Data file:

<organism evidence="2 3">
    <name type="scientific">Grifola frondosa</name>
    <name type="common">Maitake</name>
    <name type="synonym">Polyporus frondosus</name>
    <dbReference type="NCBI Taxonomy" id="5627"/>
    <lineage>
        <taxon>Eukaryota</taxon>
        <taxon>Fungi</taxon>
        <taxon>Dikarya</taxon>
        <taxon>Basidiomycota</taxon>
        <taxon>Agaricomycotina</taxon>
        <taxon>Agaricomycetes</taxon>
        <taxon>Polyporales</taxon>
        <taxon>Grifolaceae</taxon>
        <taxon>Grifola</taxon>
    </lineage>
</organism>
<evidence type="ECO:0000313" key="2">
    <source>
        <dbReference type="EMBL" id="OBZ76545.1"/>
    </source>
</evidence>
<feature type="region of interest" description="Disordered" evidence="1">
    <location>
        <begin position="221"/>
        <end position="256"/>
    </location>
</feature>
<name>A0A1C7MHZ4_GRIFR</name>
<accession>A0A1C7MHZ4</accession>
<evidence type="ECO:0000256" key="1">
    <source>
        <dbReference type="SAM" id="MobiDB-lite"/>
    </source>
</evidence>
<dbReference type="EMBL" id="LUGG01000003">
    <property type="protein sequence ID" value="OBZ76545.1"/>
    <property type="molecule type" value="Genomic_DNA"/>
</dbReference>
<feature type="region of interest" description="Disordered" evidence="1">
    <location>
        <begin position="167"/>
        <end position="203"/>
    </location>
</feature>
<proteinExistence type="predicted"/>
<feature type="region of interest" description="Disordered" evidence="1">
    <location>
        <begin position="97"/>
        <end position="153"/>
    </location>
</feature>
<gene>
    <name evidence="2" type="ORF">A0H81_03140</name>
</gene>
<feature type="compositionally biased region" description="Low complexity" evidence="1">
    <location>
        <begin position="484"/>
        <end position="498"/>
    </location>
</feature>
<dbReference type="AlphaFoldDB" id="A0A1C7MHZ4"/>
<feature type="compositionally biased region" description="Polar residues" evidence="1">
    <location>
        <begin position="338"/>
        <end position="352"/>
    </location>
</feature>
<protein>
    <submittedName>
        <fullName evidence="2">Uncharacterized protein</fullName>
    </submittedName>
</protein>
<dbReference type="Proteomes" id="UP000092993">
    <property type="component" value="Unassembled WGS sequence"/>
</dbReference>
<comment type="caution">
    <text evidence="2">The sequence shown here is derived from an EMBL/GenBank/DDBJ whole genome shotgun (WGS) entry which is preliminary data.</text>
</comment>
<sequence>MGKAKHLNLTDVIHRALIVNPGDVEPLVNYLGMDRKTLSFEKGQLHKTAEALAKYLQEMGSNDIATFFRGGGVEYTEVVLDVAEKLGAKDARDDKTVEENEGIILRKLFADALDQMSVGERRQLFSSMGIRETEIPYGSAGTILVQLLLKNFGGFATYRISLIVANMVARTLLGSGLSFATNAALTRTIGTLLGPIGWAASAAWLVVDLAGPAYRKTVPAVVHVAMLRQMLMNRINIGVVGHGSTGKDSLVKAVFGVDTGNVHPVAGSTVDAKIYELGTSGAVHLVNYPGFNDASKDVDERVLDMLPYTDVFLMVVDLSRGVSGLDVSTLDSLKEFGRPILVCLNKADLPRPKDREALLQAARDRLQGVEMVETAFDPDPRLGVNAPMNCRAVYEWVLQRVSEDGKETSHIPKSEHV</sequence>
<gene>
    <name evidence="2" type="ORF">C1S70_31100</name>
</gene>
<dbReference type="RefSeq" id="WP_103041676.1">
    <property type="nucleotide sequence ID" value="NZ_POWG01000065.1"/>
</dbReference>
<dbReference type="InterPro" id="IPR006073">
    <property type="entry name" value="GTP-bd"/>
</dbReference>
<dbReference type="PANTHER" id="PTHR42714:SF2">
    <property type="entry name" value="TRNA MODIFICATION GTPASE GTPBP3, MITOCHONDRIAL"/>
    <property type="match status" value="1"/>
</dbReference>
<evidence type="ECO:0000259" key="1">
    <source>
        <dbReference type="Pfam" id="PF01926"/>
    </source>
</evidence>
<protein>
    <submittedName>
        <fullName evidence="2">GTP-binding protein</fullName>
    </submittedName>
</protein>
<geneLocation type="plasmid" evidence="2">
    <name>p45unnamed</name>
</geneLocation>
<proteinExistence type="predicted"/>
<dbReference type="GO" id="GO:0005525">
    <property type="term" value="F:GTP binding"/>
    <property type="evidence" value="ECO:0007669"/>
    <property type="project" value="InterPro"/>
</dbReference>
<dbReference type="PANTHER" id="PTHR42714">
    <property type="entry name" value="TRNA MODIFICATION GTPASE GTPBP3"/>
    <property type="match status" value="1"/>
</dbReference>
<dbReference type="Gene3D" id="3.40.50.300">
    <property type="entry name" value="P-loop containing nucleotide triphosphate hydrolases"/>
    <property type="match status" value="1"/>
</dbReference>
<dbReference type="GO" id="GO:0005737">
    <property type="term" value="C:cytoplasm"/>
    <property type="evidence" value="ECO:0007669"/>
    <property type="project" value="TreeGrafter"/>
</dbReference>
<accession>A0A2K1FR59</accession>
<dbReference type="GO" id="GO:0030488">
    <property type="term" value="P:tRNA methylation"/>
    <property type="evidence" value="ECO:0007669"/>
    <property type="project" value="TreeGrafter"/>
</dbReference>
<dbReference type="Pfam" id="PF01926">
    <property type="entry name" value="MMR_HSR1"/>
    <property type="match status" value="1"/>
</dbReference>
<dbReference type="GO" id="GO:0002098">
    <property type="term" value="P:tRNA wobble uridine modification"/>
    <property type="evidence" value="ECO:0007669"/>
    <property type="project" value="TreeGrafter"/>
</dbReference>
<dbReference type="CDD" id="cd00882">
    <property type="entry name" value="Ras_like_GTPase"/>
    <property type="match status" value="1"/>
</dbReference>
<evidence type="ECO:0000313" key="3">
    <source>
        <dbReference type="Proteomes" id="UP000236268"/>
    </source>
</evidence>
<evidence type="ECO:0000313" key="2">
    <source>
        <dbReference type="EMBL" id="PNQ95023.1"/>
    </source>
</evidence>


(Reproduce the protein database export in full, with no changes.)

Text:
<organism evidence="2 3">
    <name type="scientific">Grifola frondosa</name>
    <name type="common">Maitake</name>
    <name type="synonym">Polyporus frondosus</name>
    <dbReference type="NCBI Taxonomy" id="5627"/>
    <lineage>
        <taxon>Eukaryota</taxon>
        <taxon>Fungi</taxon>
        <taxon>Dikarya</taxon>
        <taxon>Basidiomycota</taxon>
        <taxon>Agaricomycotina</taxon>
        <taxon>Agaricomycetes</taxon>
        <taxon>Polyporales</taxon>
        <taxon>Grifolaceae</taxon>
        <taxon>Grifola</taxon>
    </lineage>
</organism>
<evidence type="ECO:0000313" key="2">
    <source>
        <dbReference type="EMBL" id="OBZ76545.1"/>
    </source>
</evidence>
<feature type="region of interest" description="Disordered" evidence="1">
    <location>
        <begin position="221"/>
        <end position="256"/>
    </location>
</feature>
<name>A0A1C7MHZ4_GRIFR</name>
<accession>A0A1C7MHZ4</accession>
<evidence type="ECO:0000256" key="1">
    <source>
        <dbReference type="SAM" id="MobiDB-lite"/>
    </source>
</evidence>
<dbReference type="EMBL" id="LUGG01000003">
    <property type="protein sequence ID" value="OBZ76545.1"/>
    <property type="molecule type" value="Genomic_DNA"/>
</dbReference>
<feature type="region of interest" description="Disordered" evidence="1">
    <location>
        <begin position="167"/>
        <end position="203"/>
    </location>
</feature>
<proteinExistence type="predicted"/>
<feature type="region of interest" description="Disordered" evidence="1">
    <location>
        <begin position="97"/>
        <end position="153"/>
    </location>
</feature>
<gene>
    <name evidence="2" type="ORF">A0H81_03140</name>
</gene>
<feature type="compositionally biased region" description="Low complexity" evidence="1">
    <location>
        <begin position="484"/>
        <end position="498"/>
    </location>
</feature>
<dbReference type="AlphaFoldDB" id="A0A1C7MHZ4"/>
<feature type="compositionally biased region" description="Polar residues" evidence="1">
    <location>
        <begin position="338"/>
        <end position="352"/>
    </location>
</feature>
<protein>
    <submittedName>
        <fullName evidence="2">Uncharacterized protein</fullName>
    </submittedName>
</protein>
<dbReference type="Proteomes" id="UP000092993">
    <property type="component" value="Unassembled WGS sequence"/>
</dbReference>
<comment type="caution">
    <text evidence="2">The sequence shown here is derived from an EMBL/GenBank/DDBJ whole genome shotgun (WGS) entry which is preliminary data.</text>
</comment>
<sequence>MGKAKHLNLTDVIHRALIVNPGDVEPLVNYLGMDRKTLSFEKGQLHKTAEALAKYLQEMGSNDIATFFRGGGVEYTEVVLDVAEKLGAKDARDDKTVEENEGIILRKLFADALDQMSVGERRQLFSSMGIRETEIPYGSAGTILVQLLLKNFGGFATYRISLIVANMVARTLLGSGLSFATNAALTRTIGTLLGPIGWAASAAWLVVDLAGPAYRKTVPAVVHVAMLRQMLMNRINIGVVGHGSTGKDSLVKAVFGVDTGNVHPVAGSTVDAKIYELGTSGAVHLVNYPGFNDASKDVDERVLDMLPYTDVFLMVVDLSRGVSGLDVSTLDSLKEFGRPILVCLNKADLPRPKDREALLQAARDRLQGVEMVETAFDPDPRLGVNAPMNCRAVYEWVLQRVSEDGKETSHIPKSEHV</sequence>
<gene>
    <name evidence="2" type="ORF">C1S70_31100</name>
</gene>
<dbReference type="RefSeq" id="WP_103041676.1">
    <property type="nucleotide sequence ID" value="NZ_POWG01000065.1"/>
</dbReference>
<dbReference type="InterPro" id="IPR006073">
    <property type="entry name" value="GTP-bd"/>
</dbReference>
<dbReference type="PANTHER" id="PTHR42714:SF2">
    <property type="entry name" value="TRNA MODIFICATION GTPASE GTPBP3, MITOCHONDRIAL"/>
    <property type="match status" value="1"/>
</dbReference>
<evidence type="ECO:0000259" key="1">
    <source>
        <dbReference type="Pfam" id="PF01926"/>
    </source>
</evidence>
<protein>
    <submittedName>
        <fullName evidence="2">GTP-binding protein</fullName>
    </submittedName>
</protein>
<geneLocation type="plasmid" evidence="2">
    <name>p45unnamed</name>
</geneLocation>
<proteinExistence type="predicted"/>
<dbReference type="GO" id="GO:0005525">
    <property type="term" value="F:GTP binding"/>
    <property type="evidence" value="ECO:0007669"/>
    <property type="project" value="InterPro"/>
</dbReference>
<dbReference type="PANTHER" id="PTHR42714">
    <property type="entry name" value="TRNA MODIFICATION GTPASE GTPBP3"/>
    <property type="match status" value="1"/>
</dbReference>
<dbReference type="Gene3D" id="3.40.50.300">
    <property type="entry name" value="P-loop containing nucleotide triphosphate hydrolases"/>
    <property type="match status" value="1"/>
</dbReference>
<dbReference type="GO" id="GO:0005737">
    <property type="term" value="C:cytoplasm"/>
    <property type="evidence" value="ECO:0007669"/>
    <property type="project" value="TreeGrafter"/>
</dbReference>
<accession>A0A2K1FR59</accession>
<dbReference type="GO" id="GO:0030488">
    <property type="term" value="P:tRNA methylation"/>
    <property type="evidence" value="ECO:0007669"/>
    <property type="project" value="TreeGrafter"/>
</dbReference>
<dbReference type="Pfam" id="PF01926">
    <property type="entry name" value="MMR_HSR1"/>
    <property type="match status" value="1"/>
</dbReference>
<dbReference type="GO" id="GO:0002098">
    <property type="term" value="P:tRNA wobble uridine modification"/>
    <property type="evidence" value="ECO:0007669"/>
    <property type="project" value="TreeGrafter"/>
</dbReference>
<dbReference type="CDD" id="cd00882">
    <property type="entry name" value="Ras_like_GTPase"/>
    <property type="match status" value="1"/>
</dbReference>
<evidence type="ECO:0000313" key="3">
    <source>
        <dbReference type="Proteomes" id="UP000236268"/>
    </source>
</evidence>
<evidence type="ECO:0000313" key="2">
    <source>
        <dbReference type="EMBL" id="PNQ95023.1"/>
    </source>
</evidence>